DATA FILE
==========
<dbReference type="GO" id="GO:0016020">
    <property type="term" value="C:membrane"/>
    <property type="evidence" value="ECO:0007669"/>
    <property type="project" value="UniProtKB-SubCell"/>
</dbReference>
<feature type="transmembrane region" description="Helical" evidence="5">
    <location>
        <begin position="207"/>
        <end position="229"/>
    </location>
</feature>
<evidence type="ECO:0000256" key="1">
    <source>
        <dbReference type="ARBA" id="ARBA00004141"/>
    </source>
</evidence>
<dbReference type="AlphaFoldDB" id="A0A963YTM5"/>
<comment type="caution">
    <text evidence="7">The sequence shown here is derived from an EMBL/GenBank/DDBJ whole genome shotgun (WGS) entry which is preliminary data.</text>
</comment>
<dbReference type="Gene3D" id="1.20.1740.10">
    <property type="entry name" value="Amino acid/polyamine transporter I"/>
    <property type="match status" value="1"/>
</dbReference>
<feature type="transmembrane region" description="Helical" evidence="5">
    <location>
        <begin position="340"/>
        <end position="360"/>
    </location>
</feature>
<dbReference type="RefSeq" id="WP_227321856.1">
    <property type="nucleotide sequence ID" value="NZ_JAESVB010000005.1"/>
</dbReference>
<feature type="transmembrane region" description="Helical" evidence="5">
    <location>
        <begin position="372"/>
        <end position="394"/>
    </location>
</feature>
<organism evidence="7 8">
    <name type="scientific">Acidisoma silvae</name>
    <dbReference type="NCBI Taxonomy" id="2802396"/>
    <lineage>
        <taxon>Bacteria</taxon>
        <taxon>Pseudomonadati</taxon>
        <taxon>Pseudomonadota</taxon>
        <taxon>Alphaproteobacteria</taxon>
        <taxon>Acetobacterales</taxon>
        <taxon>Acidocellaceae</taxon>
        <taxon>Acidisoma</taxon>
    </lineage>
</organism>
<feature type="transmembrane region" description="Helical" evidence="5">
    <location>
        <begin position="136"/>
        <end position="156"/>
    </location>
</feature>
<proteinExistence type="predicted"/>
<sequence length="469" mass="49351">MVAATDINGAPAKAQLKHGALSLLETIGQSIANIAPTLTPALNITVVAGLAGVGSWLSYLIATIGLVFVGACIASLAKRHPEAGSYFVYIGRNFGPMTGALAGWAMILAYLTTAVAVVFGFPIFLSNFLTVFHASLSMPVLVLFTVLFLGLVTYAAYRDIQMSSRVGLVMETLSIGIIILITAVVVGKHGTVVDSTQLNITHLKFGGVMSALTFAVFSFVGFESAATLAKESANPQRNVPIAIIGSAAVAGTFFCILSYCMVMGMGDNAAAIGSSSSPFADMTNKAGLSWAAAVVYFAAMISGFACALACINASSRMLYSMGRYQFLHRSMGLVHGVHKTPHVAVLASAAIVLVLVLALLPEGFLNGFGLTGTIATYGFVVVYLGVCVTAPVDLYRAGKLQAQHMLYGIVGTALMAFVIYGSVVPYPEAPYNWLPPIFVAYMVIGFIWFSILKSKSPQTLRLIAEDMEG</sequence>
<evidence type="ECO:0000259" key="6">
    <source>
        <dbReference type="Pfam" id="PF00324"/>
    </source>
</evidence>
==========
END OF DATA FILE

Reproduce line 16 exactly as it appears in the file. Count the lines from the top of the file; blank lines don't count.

</evidence>